At its best, edited for the savviest of readers, EPIC is a summary of the world, deeper, broader, more nuanced than anything every available before. But at its worst, and for too many, EPIC is merely a collection of trivia, much of it untrue, all of it narrow, shallow, and sensational. But EPIC is what we wanted, it is what we choose, and its commercial success preempted any discussions of media and democracy or journalistic ethics.
There certainly is, in my opinion, too much celebrity news and gossip around today, but that is what people want and pay for. I am not sure if there is much we can do to change that other than to train our children to focus on important social and moral issues and encourage them to get involved and be part of the world around them. (Here is a transcript of part of the movie.)

Wednesday, December 06, 2006

Techies take on newspapers and newspapers take on blogs

Sarrah Phuong pointed out an interesting article from USA Today on what techies would do if they owned a newspaper. Of course, they would make it all digital, and they would allow users to interact with the news more.

"The media brands that will be successful will open their content to the masses and participate heavily with everyone else, including their competitors," Hot or Not's Hong says. "I would do everything I could do to embrace the new world rather than fight tooth and nail to protect my old business models."

Local newspapers would want to assimilate and link to local bloggers and get readers to network with each other through topic areas — like fans of the local minor league baseball team or musicians involved in the local scene. Add Digg-style ratings so readers can rate stories and move them to the front page. "Make it personal — you can see that now with The New York Times," Miller says. The Times and some other newspaper sites have a feature that lets people rearrange the website to their liking.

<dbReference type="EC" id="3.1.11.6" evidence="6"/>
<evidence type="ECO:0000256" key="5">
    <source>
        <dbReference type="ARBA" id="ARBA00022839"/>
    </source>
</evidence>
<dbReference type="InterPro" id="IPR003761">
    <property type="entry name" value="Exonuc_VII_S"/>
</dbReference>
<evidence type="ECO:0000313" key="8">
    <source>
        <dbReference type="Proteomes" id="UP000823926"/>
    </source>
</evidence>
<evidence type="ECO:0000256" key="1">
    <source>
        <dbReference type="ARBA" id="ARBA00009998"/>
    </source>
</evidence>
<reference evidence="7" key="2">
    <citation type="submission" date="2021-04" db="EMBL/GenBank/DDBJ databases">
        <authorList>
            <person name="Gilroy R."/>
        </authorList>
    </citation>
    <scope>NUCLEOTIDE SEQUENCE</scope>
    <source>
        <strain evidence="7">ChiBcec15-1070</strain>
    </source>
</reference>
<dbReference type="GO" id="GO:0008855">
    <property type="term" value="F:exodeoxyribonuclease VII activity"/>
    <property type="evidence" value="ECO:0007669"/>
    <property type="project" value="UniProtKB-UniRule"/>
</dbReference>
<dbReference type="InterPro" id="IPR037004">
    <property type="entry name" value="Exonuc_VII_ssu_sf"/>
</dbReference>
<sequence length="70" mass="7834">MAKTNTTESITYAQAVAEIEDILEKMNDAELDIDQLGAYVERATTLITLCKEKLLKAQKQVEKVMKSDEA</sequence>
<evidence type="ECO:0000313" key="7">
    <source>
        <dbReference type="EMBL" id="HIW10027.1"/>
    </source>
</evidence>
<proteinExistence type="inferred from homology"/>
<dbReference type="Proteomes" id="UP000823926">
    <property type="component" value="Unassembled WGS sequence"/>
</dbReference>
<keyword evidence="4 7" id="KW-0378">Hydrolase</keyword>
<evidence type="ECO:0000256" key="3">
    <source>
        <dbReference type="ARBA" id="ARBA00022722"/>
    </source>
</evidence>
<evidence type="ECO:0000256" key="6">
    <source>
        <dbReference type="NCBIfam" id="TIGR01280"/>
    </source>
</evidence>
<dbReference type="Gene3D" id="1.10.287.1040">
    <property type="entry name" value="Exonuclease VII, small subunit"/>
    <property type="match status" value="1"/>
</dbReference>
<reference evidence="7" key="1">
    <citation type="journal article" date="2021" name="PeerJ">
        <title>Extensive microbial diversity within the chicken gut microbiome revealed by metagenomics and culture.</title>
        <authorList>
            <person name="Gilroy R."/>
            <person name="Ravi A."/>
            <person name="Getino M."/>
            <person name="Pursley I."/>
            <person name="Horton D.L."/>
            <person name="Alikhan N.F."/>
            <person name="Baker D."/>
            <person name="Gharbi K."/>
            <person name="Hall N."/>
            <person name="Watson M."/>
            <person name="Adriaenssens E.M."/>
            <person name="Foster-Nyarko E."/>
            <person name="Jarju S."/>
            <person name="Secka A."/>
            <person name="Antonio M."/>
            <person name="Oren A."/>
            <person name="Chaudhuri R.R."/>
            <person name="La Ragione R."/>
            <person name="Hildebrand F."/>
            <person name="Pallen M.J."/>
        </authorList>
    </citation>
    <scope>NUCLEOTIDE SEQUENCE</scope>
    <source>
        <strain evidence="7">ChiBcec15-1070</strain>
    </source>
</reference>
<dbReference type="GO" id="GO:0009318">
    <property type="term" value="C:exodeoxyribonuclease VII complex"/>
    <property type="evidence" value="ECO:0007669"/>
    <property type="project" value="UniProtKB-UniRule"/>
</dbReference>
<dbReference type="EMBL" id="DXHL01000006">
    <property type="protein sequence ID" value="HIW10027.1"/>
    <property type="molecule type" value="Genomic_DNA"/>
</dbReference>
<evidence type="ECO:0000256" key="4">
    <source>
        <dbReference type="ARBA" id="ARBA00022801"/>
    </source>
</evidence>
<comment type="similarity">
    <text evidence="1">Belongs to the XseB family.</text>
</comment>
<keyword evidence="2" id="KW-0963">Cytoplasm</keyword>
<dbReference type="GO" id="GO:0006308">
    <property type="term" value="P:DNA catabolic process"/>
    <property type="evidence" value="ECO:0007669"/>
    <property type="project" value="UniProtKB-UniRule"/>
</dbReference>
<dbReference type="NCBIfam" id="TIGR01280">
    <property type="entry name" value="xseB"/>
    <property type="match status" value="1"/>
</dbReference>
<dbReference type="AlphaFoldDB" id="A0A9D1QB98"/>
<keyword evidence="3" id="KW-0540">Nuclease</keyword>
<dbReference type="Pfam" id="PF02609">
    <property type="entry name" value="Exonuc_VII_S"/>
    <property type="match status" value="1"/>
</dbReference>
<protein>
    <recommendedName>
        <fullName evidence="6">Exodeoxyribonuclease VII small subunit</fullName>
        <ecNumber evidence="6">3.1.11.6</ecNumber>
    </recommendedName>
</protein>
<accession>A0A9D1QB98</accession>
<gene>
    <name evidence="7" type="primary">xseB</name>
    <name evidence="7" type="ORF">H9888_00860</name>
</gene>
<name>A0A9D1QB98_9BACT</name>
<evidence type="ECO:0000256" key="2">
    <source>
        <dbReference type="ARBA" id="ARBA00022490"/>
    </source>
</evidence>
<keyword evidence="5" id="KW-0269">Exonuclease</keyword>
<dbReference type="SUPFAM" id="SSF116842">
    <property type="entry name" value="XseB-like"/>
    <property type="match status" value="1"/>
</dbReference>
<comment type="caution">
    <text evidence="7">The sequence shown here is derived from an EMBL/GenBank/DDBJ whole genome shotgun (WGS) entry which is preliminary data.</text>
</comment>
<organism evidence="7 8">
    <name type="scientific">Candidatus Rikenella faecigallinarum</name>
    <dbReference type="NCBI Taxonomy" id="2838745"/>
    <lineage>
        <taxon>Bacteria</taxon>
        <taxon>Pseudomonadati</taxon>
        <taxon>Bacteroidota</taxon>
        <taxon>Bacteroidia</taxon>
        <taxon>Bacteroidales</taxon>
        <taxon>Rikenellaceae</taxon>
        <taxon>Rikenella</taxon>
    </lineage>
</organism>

The digital generation "wants to customize everything — what news they receive, how they receive it," says author Don Tapscott, whose books include Growing Up Digital. "They increasingly want to not only read the news but write and produce the news. Media companies need to think of themselves as community builders, not just content providers."

As for going aggressively local, Jones says, newspapers need to do way more. In his newspaper, he says, "There would be local emphasis on restaurants, classes, events, things to do, including pictures and videos. Think YouTube, but with a local orientation, of every school soccer game, art festival, church picnic or black-tie affair."
That is what we need. Quality news that is easy to access, organize and comment on. Plus a way that users can create their own content to share with others. Is that too much to ask?

Ryan Sholin pointed out an article from the American Journalism Review on how professional newspapers are turning to blogs and some of the questions and concerns that blogs raise.
Newspapers' current passion for blogging is fueling a vigorous, industry-wide debate about everything from staffing to sourcing, standards to liability. There's an inevitable clash of values between a newspaper, which has a journalistic reputation and brand name to protect, and a swiftly changing medium that has grown in power and prestige precisely because it has flouted many of journalism's traditional rules.